"You Are the Universe: Discovering Your Cosmic Self and Why It Matters" by Deepak Chopra and Menas Kafatos
Recommended on: Oct. 12
Quick summary: Chopra, world-renowned as an author and speaker on integrative medicine and personal transformation, teams up with physicist Menas Kafatos to explore questions about time, space, the universe and humans' place in it.
Rodgers' take: He just finished reading the 2017 book and admits it's "a super dense book" with "some crazy concepts." At 288 pages, it's also one of the longer books he has chosen.
"The Four Agreements" by don Miguel Ruiz
Recommended on: Oct. 5
Quick summary: First published in 1997, the long-running New York Times bestseller explores four agreements people can make with themselves to find happiness and freedom. They are: Be impeccable with your word; don't take anything personally; don't make assumptions; and always do your best. Winfrey has heralded the book three times on her television shows, in 2000, 2001 and 2013, resulting in huge sales spikes each time.
Rodgers' take: It's his go-to title when someone hits him up for a self-help book recommendation. It's a simple read at 140 pages and one he thinks everyone can relate to, especially the agreement about not to take things personally.
"I think that's the motivation for most comments on social media," Rodgers said. "Somebody has said something and then somebody takes it personally and then they have to fire back."
"Be Here Now' by Ram Dass
Recommended on: Sept. 28
Quick summary: A 1971 book that offers guidance on meditation, yoga and finding your true self from the famed guru of the spiritual movement in America. It took off during the hippie movement in the '70s, offering readers a way to find peace, calmness and higher states of consciousness without psychedelics and delivering the ultimate message to live in the present.
Rodgers' take: "It's a good intro book, I think, for anybody interested in needing inspiration on their journey to a new type of spirituality. Some incredible quotes in here and a book that really meant a lot to me."
Honorary mention: It's not an official ARBC selection, but Rodgers did give a shoutout to "Chuck Norris Cannot Be Stopped: 400 All-New Facts About the Man Who Knows Neither Fear Nor Mercy" by Ian Spector, mostly because he ran across a copy on his home bookshelf.
"The Giver" by Lois Lowry
Recommended on: Sept. 21
Quick summary: The American young adult novel follows 12-year-old Jonas in a society that at first appears to be utopian but is later revealed to be dystopian as the haunting story goes on. It won the 1994 Newbery Medal, awarded annually by the American Library Association for the most distinguished American children's book published the previous year.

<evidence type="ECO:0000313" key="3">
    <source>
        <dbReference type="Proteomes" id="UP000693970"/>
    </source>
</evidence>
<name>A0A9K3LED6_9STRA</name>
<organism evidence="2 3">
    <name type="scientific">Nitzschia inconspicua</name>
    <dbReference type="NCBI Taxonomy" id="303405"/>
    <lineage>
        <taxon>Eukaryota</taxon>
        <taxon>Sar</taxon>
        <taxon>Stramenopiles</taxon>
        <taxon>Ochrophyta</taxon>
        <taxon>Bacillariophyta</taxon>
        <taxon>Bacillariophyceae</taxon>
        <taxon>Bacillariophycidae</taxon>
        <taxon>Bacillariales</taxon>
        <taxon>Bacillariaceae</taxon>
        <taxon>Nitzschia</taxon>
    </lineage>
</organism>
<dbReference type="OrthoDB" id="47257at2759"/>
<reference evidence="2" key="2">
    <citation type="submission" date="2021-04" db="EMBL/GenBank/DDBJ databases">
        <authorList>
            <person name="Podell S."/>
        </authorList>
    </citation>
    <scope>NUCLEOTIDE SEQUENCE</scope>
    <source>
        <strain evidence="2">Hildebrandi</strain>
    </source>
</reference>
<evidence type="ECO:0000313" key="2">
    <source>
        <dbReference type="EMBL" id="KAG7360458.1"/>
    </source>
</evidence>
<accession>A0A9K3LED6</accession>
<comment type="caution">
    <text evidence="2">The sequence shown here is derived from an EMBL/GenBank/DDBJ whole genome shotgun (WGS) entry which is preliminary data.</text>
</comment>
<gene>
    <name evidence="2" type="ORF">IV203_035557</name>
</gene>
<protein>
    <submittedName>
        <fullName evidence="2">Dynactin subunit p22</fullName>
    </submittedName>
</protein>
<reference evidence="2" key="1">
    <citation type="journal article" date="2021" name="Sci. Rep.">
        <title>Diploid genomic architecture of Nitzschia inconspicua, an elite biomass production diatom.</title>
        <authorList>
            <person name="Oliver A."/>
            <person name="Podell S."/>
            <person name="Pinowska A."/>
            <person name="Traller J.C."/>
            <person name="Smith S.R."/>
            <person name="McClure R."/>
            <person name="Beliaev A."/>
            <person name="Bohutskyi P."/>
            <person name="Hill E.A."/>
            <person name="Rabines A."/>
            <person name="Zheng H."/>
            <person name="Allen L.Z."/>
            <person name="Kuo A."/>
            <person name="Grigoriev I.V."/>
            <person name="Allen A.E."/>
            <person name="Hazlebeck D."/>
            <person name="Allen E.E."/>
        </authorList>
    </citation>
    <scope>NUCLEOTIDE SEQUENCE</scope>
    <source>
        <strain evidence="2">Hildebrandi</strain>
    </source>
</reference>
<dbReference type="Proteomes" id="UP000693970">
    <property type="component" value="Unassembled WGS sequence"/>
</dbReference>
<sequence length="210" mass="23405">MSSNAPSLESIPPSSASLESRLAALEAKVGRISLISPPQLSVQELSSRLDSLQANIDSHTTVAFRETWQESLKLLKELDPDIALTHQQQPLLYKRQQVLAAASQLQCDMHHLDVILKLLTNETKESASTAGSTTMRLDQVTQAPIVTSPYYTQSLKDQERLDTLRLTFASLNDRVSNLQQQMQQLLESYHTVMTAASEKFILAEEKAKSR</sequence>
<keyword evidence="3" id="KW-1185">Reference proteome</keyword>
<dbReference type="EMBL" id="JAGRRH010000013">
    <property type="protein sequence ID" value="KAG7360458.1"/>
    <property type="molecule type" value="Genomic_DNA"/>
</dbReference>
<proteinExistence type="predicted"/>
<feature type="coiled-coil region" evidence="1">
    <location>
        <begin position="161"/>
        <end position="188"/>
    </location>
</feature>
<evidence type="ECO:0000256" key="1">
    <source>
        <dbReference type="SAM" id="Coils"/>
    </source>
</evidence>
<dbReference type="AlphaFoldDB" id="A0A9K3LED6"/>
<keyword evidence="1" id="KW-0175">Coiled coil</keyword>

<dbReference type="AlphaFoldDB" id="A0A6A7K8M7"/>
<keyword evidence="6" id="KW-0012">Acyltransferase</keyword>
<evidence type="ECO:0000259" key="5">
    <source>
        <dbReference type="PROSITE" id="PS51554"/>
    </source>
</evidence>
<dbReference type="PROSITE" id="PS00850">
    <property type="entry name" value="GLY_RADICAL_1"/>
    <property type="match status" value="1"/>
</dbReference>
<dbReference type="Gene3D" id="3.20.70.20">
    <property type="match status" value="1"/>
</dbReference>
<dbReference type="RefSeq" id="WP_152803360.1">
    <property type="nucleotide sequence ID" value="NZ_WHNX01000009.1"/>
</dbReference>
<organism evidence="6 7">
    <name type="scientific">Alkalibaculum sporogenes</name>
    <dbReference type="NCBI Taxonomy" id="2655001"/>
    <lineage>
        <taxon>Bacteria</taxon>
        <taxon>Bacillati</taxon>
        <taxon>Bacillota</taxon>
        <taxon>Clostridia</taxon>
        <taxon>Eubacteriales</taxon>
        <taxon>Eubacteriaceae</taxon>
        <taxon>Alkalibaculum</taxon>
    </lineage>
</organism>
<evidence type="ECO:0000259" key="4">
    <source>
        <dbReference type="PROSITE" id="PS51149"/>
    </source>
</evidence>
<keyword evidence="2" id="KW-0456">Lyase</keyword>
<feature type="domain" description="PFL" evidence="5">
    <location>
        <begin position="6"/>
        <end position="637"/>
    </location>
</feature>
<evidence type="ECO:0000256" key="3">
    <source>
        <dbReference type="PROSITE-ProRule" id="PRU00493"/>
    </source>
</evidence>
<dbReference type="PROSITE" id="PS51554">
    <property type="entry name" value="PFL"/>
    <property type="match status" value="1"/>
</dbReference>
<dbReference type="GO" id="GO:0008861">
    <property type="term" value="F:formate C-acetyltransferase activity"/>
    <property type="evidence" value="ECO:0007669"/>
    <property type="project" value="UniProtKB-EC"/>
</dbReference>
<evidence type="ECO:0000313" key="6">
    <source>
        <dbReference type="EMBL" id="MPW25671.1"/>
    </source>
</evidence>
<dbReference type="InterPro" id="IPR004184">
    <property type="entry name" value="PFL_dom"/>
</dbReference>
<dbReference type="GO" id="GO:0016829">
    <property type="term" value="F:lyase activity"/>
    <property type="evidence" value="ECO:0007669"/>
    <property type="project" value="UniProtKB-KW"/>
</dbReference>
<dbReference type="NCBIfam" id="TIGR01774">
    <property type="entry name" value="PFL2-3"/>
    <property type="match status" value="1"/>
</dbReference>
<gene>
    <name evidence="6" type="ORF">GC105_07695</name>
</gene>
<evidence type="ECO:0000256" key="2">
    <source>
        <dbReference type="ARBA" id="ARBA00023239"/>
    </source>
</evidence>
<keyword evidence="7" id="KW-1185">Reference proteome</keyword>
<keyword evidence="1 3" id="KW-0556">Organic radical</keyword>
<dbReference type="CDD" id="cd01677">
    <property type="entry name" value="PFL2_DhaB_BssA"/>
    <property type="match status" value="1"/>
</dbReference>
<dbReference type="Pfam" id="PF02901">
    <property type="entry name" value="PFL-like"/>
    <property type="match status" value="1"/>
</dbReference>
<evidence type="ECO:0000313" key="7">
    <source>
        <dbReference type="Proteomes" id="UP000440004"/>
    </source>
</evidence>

Rodgers' take: "This book was on reading lists when I was growing up. It still stands up. It's, in my opinion, super relatable to what we're going through as a society now." Rodgers has read it four times.
"Where Men Win Glory: The Odyssey of Pat Tillman" by Jon Krakauer
Recommended on: Sept. 14
Quick summary: The story of the Arizona Cardinals safety who gave up a $3.6 million contract after 9/11 to enlist in the U.S. Army and become an Army Ranger. Sent first to Iraq and then Afghanistan, Tillman was killed in 2004 by friendly fire, the details of which were kept from his family and the American public for several weeks after his death.
Rodgers' take: "One of my legitimate all-time favorites by an author who I have read many, many of his books."
Rodgers said he has given the book away so many times for others to read that he had to run to Barnes & Noble to pick up a copy for the segment.
"The best part about it is learning more about Pat Tillman, and Pat, which I didn't know, he's a deep thinker and, like myself, kind of grew up in and around the church but at some point really dove into Eastern religions and meditation and philosophy and journaling. He was a very curious guy and he had a lot of interests outside of football."
"The Alchemist" by Paulo Coelho
Recommended on: Sept. 7
Quick summary: First published in 1988, the international bestseller by the Brazilian author tells the story of an Andalusian shepherd boy who yearns to travel in search of a worldly treasure. His quest ends up taking him to riches of a different kind. No. 70 on the list of 100 most-loved books from PBS' "The Great American Read," it offers lessons about listening to your heart, recognizing opportunity and following your dreams.
Rodgers' take: "One of my all-time favorite books, and it's an easy book, and it's fiction, which, I don't read a lot of fiction, but it's been around for a long, long time."
Rodgers, who just finished reading it again during training camp, highlighted some of his favorite excerpts with a blue marker — something he often does with books he reads.
Contact Kendra Meinert at 920-431-8347 or firstname.lastname@example.org. Follow her on Twitter @KendraMeinert.
This article originally appeared on Green Bay Press-Gazette: Aaron Rodgers Book Club ends for season; Rodgers hints at expanding it